Paul Shaffer Recalls Being the First Person to Say ‘F—‘ on ‘SNL’
Keyboardist Paul Shaffer has a dubious place in Saturday Night Live history, having been the first person to say “fuck” live on the air.
The musician joined SNL’s house band in 1975 and balanced his involvement in the show while also working on various music projects. It was 1980 when he accidentally cursed on air, and he recalled the experience during a recent appearance on the Kenny Aronoff Sessions podcast.
“It was an absolute mistake because it was a little improv,” Shaffer explained, adding that he was “not proud” of his profanity.
Shaffer occasionally appeared in sketches, and in this case he was acting alongside Bill Murray and John Belushi (making a guest appearance) in a skit based on the English rock band the Troggs. In a bootlegged recording, the group was heard comically arguing over how to record their sophomore album. Saturday Night Live’s writers thought it’d be funny to reimagine the conversation, but “make it a medieval band rehearsing for the king about to do a concert for the king."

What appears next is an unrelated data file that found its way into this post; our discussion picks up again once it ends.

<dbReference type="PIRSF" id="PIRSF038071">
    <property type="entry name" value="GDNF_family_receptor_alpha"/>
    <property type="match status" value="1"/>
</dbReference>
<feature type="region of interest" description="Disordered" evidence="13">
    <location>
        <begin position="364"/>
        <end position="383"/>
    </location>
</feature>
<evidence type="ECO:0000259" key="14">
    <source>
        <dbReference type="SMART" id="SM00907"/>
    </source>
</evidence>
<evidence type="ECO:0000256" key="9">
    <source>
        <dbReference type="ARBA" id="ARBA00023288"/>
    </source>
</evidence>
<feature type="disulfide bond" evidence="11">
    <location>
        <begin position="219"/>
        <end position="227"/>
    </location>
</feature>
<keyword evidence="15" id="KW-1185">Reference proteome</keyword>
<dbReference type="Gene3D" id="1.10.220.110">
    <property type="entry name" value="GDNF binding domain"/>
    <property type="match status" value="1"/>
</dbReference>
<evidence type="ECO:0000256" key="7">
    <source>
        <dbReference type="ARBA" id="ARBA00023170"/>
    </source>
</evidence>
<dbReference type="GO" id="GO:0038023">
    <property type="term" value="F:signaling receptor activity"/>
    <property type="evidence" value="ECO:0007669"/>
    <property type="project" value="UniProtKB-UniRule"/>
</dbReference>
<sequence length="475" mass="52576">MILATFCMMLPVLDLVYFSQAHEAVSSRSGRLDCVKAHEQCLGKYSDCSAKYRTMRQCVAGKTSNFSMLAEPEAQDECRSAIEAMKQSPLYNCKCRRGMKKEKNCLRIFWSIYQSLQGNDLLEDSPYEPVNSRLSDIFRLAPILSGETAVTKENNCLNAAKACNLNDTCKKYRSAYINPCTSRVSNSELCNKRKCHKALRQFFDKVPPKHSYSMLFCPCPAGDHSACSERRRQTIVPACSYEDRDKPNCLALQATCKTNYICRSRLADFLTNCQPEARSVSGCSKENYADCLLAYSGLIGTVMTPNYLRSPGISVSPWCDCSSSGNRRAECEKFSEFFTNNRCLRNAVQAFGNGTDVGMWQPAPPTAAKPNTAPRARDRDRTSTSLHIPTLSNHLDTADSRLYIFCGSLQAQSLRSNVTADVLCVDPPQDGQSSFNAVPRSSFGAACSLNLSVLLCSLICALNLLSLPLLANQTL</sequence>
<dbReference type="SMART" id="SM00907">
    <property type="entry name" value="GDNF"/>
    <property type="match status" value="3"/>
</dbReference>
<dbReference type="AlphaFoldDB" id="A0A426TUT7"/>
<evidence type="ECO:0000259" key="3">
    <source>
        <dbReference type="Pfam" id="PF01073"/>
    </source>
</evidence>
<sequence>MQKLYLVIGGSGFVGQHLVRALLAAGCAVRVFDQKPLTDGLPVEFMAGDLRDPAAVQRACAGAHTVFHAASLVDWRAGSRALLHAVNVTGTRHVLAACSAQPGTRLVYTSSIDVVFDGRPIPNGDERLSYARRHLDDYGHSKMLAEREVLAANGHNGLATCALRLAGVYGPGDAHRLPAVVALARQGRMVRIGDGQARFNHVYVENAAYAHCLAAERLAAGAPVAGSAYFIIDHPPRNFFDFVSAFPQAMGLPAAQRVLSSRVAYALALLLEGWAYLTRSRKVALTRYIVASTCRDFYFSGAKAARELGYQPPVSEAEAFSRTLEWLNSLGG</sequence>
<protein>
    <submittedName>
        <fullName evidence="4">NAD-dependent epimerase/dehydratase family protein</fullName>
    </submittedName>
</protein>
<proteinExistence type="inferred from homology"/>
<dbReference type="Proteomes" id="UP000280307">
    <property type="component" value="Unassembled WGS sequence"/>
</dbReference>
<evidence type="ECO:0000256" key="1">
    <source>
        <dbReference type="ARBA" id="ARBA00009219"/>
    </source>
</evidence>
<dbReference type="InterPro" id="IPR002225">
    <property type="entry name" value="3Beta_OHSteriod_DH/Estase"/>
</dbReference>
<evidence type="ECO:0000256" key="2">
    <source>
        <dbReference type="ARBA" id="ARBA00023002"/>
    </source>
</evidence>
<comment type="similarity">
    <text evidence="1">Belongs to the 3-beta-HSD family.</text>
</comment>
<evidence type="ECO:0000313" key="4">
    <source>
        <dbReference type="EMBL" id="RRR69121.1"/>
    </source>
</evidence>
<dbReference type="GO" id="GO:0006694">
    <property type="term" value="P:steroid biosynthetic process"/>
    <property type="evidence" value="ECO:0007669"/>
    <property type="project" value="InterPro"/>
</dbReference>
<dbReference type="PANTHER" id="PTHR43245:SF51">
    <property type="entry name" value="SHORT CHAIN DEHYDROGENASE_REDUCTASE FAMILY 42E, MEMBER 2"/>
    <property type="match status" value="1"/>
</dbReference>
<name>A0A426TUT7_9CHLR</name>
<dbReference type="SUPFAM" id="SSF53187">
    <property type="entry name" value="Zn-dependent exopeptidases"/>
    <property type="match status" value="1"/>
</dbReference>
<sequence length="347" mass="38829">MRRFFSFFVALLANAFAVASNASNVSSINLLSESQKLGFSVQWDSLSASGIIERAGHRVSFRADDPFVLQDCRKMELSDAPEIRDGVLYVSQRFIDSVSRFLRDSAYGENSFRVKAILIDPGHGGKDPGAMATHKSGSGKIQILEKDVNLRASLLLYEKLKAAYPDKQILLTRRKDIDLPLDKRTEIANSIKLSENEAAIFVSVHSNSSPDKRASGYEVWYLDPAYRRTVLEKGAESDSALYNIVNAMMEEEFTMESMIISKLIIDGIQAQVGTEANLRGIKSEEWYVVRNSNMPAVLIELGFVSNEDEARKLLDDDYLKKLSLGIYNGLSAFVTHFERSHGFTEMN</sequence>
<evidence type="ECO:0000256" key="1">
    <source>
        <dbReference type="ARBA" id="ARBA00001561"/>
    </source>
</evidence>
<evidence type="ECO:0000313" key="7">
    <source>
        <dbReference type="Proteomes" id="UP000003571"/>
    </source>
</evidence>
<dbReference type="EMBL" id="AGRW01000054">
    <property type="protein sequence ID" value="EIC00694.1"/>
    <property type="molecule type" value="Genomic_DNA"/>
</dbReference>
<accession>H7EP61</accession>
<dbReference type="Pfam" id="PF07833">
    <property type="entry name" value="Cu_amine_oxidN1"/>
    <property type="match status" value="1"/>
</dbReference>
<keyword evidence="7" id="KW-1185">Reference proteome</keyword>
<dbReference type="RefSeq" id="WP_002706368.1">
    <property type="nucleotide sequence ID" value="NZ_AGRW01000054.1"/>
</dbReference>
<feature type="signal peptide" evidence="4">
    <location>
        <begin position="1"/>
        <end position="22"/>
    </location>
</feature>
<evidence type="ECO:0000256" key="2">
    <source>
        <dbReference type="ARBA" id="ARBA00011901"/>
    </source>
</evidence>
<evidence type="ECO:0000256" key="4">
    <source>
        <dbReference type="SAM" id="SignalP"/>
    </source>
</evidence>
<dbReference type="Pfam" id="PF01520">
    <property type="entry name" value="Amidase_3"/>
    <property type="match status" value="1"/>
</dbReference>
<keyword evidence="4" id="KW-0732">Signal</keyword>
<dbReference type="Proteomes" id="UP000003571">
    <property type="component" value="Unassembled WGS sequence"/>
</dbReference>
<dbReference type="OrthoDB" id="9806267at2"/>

The original Troggs tape had been filled with profanity, so naturally it was rewritten for SNL. For example, Shaffer would saying things like “you had the flogging beat” instead of “you had the fucking beat.” At least, that was the plan.
How Did Paul Shaffer Slip Up?
“I was getting big laughs and [Al] Franken in the middle between dress and air said, ‘You're doing so well with those floggings. If you want to add a few more, be my guest,’” Shaffer recalled. “Well, he shouldn't have said that because I got loose. I was saying the flogging this and the flogging that. And then I slipped, and I said, ‘the fucking beat.’”
Shaffer realized his mistake the moment it happened.
“My face went white. I've seen the tape. Just, ‘Oh my God, what have I done?” he confessed. “I thought, my career's over.”
Shaffer expected to be disciplined – or worse, fired – for his slip up. However, the SNL team was supportive.
“Laraine Newman said... 'Well, you just made broadcasting history,'” the musician noted. “And when Lorne Michaels came over, he said, ‘Well, you just broke down the last barrier.' They knew I didn't do it on purpose.”
Shaffer departed Saturday Night Live at the end of season five. He went on to enjoy a long run as David Letterman’s bandleader and sidekick.
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Gallery Credit: Corey Irwin